The Week on Wall Street
Stock prices notched solid gains last week, looking past an increase in COVID-19 cases and any potential economic concerns raised by the trend.
The Dow Jones Industrial Average increased by 0.96%, while the Standard & Poor’s 500 climbed 1.76%. The Nasdaq Composite Index bounded 4.01% higher for the week. The MSCI EAFE Index, which tracks developed stock markets overseas, gained just 0.07%.
Stocks experienced a volatile week as investors negotiated the crosswinds of encouraging overseas economic data with an accelerating number of COVID-19 cases in several states. Ongoing support of the financial markets by the Federal Reserve appeared to offset any concerns about an economic rebound.
The big technology companies continued to shine, leading the Nasdaq Composite to multiple new record highs. News of positive trial results for a potential COVID-19 treatment boosted stocks on the final trading day, closing the week on an encouraging note.
On the Record
Regional Federal Reserve presidents had several speaking engagements last week, and the message was a consistent one: expect the economic recovery to remain bumpy.
Cleveland Fed President Loretta Mester said that the economy in her region is slowing due to rising COVID-19 cases. She linked gains in combating the virus with further economic progress. She also echoed earlier comments by Fed Chairman Powell that more fiscal support is necessary.
Meanwhile, San Francisco Fed President Mary Daly observed that it was unlikely many companies would be rehiring all their employees. Thomas Barkin, president of Richmond Federal Reserve, reiterated the challenges of a labor recovery, but also spoke of the strain on local and state governments.
THIS WEEK: KEY ECONOMIC DATA
Tuesday: Consumer Price Index (CPI).
Thursday: Jobless Claims. Retail Sales.
Friday: Housing Starts.
The Econoday economic calendar lists upcoming U.S. economic data releases (including key economic indicators), Federal Reserve policy meetings, and speaking engagements of Federal Reserve officials. The content is developed from sources believed to be providing accurate information. The forecasts or forward-looking statements are based on assumptions and may not materialize. The forecasts also are subject to revision.
THIS WEEK: COMPANIES REPORTING EARNINGS
Monday: PepsiCo, Inc. (PEP).
Tuesday: JPMorgan Chase & Co. (JPM), Citigroup (C), Wells Fargo (WFC).
Wednesday: International Business Machines (IBM), Goldman Sachs (GS), eBay, Inc. (EBAY).
Thursday: Microsoft (MSFT), Netflix (NFLX), Bank of America (BAC), Johnson & Johnson (JNJ), UnitedHealth Group (UNH), Abbott Laboratories (ABT), Morgan Stanley (MS), Honeywell International (HON).
Friday: Blackrock, Inc. (BLK).
Companies mentioned are for informational purposes only. It should not be considered a solicitation for the purchase or sale of the securities. Investing involves risks, and investment decisions should be based on your own goals, time horizon, and tolerance for risk. The return and principal value of investments will fluctuate as market conditions change. When sold, investments may be worth more or less than their original cost. Companies may reschedule when they report earnings without notice.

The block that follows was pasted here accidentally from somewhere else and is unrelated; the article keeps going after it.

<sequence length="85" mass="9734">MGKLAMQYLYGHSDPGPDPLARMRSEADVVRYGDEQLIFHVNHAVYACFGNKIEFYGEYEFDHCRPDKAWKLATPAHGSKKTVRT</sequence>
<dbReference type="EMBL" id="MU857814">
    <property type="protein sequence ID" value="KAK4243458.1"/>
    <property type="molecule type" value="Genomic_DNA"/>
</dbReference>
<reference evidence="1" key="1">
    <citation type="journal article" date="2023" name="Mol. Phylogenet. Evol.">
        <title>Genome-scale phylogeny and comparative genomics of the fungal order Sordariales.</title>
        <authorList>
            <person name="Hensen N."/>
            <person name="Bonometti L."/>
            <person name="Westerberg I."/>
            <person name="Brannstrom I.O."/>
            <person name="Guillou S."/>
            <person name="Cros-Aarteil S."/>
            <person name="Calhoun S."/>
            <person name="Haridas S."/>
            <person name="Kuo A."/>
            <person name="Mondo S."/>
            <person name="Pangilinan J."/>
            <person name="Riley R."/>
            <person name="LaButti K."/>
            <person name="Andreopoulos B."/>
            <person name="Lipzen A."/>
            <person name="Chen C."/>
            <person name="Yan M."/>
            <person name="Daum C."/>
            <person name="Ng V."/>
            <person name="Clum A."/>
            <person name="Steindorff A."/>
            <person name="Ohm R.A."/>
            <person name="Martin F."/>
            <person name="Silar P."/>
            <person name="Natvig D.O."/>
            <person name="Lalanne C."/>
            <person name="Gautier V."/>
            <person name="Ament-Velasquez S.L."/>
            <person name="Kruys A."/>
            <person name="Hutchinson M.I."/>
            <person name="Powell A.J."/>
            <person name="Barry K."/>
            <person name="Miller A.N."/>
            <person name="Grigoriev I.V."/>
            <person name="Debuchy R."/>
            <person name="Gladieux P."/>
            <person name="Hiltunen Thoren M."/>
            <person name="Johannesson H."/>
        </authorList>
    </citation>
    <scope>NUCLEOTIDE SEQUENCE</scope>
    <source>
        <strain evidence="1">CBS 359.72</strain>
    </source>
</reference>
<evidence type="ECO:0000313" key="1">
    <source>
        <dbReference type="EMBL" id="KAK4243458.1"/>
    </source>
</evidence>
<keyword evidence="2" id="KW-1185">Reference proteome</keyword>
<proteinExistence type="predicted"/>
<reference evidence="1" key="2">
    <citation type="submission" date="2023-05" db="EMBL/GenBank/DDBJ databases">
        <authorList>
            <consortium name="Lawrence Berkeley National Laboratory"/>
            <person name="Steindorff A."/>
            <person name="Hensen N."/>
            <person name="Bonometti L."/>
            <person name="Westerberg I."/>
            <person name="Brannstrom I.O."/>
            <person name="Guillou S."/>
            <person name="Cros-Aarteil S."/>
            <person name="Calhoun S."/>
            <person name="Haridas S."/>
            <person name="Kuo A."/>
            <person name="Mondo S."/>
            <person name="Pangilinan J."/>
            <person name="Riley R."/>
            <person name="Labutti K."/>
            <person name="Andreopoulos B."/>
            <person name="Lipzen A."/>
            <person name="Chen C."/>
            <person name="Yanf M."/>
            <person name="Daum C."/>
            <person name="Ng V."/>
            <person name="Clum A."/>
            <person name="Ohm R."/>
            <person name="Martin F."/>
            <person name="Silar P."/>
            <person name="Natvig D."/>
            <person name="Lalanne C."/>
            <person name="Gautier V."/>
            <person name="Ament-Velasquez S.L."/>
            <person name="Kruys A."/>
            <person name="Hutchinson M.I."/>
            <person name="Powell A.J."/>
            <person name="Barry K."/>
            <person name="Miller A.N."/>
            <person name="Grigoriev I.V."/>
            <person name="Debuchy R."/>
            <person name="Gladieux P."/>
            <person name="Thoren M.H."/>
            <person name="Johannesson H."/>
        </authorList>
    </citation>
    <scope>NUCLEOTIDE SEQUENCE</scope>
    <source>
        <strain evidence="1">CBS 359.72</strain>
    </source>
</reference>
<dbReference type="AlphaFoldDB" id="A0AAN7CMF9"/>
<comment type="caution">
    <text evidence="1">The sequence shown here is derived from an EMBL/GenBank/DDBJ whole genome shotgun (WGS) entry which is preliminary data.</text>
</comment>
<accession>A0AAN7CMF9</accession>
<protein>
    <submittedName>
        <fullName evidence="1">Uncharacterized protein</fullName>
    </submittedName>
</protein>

Quote Of The Week
The longer I live, the more I realize the impact of attitude on life.”Mark Twain
Recipe Of The Week
Egg-in-a-Hole Breakfast Sandwich
You might be familiar with the classic “egg-in-a-hole” toast, but this recipe takes it up a notch!
- 2 eggs
- 2 large slices of crusty bread (like sourdough)
- 1 avocado
- 2 slices of cheese
- 1 tomato slice
- 1 egg
- Salt and pepper
- Cut a hole in the middle of one of the pieces of bread (tip: use a cookie cutter or cut around the top of a drinking glass).
- Butter both sides of each slice of bread and brown them in the pan.
- Turn the heat to low and top one of the slices with the avocado, cheese, and tomato.
- Crack an egg in the hole of the other slice of bread.
- Cover the pan and cook until the egg is done to your liking (usually 3 to 5 minutes).
- Sandwich the two pieces of bread together and enjoy!
Recipe adapted from Brit.co
Couples Who Work Together, Tax Together
More and more couples are starting to do business together. There are some considerations to working together, though, and they’re not just who’s going to drive the car to work that day.
In terms of taxes, there are a few considerations to be aware of.
You should first establish if you have a partnership business (where both spouses have an equal say in the affairs, services, and capital of the business) or an employee-employer relationship (where one spouse substantially controls management decisions). These relationships face different tax situations.
If there is an employee-employer relationship, the “employee” spouse may be subject to income tax, Social Security, and Medicare.
If there is a partnership relationship, your business income may need to be reported on Form 1065, U.S. Return of Partnership Income.
*This information is not intended to be a substitute for specific individualized tax advice. We suggest that you discuss your specific tax issues with a qualified tax professional.
Tip adapted from IRS.gov
A Little Bit Goes a Long Way
If you want to improve your golf game, good news! There are things you can do both on and off the course that will help with your swing. Sometimes, we just can’t get out to play, but that doesn’t mean that your game has to suffer. Golf pros encourage spending 10 to 20 minutes a day on something golf-related to stay in the swing (see what we did there) of things.